A cytokine antibody array (ab133998; Abcam, Cambridge, UK) was performed on CM and EX L-PRF () at a protein concentration of 10 mg/ml according to the manufacturer’s instructions. Protein concentrations of the samples were determined with a bicinchoninic acid assay (BCA; Thermo Fisher Scientific, Waltham, MA, USA) following the user manual. Relative pixel density was measured using Fiji software to compare relative protein levels between EX and CM L-PRF. This analysis was previously performed by our research group [35]. This study reinterpreted the data of these arrays focusing on the inflammatory factors present in both L-PRF subfractions.

2.4. Metabolic Activity and Proliferation of hDPSCs Exposed to L-PRF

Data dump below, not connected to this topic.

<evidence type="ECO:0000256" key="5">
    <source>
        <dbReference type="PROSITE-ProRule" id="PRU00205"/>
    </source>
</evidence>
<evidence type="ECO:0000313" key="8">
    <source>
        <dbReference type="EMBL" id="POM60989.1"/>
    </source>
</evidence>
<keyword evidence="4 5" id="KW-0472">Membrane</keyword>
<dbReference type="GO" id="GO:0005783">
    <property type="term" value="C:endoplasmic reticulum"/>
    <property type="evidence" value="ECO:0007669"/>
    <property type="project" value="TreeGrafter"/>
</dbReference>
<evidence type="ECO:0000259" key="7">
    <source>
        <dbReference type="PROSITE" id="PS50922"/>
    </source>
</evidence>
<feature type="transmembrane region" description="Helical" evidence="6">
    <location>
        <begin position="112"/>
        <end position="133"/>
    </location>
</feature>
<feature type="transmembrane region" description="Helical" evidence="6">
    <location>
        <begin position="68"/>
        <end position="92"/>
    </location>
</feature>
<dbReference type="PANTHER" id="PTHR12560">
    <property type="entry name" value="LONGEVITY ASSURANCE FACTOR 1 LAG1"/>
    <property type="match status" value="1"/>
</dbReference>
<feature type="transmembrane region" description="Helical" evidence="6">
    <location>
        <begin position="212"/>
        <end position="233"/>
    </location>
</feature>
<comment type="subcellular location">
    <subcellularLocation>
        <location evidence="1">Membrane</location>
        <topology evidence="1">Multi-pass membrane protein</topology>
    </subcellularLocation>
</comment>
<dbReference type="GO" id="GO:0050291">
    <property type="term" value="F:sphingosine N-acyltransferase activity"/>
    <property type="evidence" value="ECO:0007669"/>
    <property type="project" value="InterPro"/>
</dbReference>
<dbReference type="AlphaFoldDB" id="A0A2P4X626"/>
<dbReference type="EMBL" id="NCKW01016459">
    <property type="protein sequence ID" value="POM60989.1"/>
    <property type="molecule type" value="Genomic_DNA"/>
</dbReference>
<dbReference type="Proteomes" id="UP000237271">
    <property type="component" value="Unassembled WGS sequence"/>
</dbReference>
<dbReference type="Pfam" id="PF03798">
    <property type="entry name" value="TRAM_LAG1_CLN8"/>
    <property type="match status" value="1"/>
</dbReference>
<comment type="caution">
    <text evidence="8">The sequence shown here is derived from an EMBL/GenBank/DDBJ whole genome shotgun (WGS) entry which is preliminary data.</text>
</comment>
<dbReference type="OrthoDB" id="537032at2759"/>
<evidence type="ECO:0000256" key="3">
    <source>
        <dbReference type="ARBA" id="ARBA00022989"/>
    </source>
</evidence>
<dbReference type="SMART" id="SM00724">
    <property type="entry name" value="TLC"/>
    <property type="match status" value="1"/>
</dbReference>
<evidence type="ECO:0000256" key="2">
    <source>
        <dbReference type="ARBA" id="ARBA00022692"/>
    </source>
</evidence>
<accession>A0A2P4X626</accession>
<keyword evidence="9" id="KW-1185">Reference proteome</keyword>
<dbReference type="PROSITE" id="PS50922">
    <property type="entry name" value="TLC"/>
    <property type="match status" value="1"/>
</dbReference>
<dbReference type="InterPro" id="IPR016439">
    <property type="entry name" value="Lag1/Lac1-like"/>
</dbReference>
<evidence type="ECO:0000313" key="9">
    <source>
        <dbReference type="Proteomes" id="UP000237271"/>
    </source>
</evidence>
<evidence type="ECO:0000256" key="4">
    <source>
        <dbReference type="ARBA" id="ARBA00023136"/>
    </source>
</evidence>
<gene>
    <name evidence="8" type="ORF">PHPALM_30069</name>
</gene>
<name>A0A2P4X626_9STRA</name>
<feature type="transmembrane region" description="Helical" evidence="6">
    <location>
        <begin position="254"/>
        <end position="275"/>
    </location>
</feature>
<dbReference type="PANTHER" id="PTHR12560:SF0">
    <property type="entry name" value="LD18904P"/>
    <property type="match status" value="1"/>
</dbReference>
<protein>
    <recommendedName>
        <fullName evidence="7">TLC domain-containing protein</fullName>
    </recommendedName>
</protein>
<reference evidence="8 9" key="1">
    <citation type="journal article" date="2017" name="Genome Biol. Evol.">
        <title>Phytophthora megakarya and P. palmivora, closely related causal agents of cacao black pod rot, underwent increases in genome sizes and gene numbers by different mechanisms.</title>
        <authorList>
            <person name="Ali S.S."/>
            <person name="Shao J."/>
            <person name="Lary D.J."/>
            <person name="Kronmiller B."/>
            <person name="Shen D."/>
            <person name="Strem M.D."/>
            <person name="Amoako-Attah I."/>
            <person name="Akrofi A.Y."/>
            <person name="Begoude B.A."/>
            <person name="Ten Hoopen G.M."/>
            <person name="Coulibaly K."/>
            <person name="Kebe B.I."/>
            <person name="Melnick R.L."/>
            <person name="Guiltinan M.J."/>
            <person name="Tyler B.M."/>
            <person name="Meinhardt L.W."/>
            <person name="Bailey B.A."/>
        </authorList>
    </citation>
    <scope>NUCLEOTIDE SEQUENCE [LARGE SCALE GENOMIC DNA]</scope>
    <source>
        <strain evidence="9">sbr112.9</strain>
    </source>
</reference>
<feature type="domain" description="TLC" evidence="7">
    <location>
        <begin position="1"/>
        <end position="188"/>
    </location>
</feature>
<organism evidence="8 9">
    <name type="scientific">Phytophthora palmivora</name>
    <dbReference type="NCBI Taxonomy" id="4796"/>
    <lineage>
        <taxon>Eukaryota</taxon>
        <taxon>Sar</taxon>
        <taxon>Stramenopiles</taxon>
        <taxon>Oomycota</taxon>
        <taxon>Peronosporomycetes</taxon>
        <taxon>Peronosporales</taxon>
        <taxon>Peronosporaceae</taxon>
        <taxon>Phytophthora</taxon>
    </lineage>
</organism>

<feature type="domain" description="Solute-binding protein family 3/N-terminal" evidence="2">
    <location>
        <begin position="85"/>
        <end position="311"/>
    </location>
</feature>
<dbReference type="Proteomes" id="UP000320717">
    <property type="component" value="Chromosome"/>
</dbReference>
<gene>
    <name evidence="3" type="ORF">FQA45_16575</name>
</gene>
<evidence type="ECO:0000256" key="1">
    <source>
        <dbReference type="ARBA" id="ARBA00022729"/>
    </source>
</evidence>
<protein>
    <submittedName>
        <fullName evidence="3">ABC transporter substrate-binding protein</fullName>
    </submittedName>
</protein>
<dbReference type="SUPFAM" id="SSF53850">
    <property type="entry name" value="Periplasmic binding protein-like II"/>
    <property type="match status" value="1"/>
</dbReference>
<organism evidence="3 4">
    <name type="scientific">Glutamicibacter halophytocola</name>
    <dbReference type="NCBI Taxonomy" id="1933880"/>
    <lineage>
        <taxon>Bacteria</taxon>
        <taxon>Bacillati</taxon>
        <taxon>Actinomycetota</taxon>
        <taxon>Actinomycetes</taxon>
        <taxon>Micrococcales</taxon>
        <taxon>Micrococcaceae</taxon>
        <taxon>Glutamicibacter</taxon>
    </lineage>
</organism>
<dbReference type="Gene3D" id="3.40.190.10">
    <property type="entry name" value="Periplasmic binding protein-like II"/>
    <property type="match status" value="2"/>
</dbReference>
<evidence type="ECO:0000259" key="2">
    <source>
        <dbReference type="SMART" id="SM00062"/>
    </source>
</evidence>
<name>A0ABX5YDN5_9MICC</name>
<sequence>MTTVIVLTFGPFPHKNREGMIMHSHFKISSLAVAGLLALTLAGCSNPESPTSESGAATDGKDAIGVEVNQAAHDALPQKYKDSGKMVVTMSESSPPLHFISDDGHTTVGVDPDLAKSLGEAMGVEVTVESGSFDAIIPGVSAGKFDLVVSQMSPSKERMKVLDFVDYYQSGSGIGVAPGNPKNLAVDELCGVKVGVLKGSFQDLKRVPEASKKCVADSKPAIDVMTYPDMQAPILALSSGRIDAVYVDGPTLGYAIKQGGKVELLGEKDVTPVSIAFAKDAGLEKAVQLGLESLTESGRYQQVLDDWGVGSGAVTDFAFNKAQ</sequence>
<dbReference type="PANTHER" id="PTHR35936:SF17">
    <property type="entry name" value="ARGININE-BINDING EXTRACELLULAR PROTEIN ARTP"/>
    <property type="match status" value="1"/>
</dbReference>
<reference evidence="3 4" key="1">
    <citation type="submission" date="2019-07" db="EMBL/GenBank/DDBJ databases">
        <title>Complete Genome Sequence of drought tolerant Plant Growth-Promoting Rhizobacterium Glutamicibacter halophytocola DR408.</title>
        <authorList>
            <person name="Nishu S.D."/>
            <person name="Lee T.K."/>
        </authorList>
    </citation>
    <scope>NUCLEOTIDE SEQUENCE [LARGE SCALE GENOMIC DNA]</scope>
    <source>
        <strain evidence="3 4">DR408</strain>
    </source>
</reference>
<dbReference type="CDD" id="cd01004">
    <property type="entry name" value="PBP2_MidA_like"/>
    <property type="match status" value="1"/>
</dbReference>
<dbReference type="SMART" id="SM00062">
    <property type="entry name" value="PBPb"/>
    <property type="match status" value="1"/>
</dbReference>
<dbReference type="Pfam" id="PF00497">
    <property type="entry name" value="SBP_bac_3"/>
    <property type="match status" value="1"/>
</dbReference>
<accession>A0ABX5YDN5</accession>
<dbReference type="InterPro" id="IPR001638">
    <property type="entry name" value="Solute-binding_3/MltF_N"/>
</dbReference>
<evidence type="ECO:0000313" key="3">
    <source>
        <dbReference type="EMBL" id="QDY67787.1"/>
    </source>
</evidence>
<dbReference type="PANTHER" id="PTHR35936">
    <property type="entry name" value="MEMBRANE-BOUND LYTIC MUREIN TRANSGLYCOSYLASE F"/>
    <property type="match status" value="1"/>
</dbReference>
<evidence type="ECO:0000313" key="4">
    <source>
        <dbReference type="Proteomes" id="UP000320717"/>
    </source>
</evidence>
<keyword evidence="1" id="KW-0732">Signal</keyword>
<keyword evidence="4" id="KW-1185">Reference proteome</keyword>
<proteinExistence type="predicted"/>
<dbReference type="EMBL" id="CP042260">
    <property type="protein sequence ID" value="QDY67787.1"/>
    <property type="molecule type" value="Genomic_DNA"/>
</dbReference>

The relative metabolic and mitotic activities of hDPSCs exposed to CM/EX L-PRF () were evaluated by means of a 3-(4,5-dimethylthiazol-2-yl)-2,5-diphenyltetrazolium bromide (MTT) and propidium iodide (PI) assay, respectively. The latter takes the amount of PI intercalating between DNA as a measure for the total number of cells. The average values of 3 different hDPSC donors were calculated, primed with 5 different L-PRF donors in 5 independent experiments. hDPSCs were seeded in triplicate at a density of cells/cm2 in 96-well plates in standard hDPSC medium. After 24 h, the medium was discarded and hDPSCs were exposed to 1%, 2%, 5%, and 10% CM/EX L-PRF for 24 h, 48 h, or 72 h. hDPSCs exposed to hDPSC standard medium without FBS and with 10% FBS were used as a negative and positive control, respectively. To perform the MTT assay at each time point, the medium was removed and 500 μg/ml MTT was added. After 4 h of incubation, the MTT-containing solution was removed and 0.01 M of glycine in DMSO was added to the wells in order to dissolve the formed formazan crystals. The absorbance was measured at 570 nm and corrected for the background signal at 655 nm with an iMark™ Microplate Reader (Bio-Rad).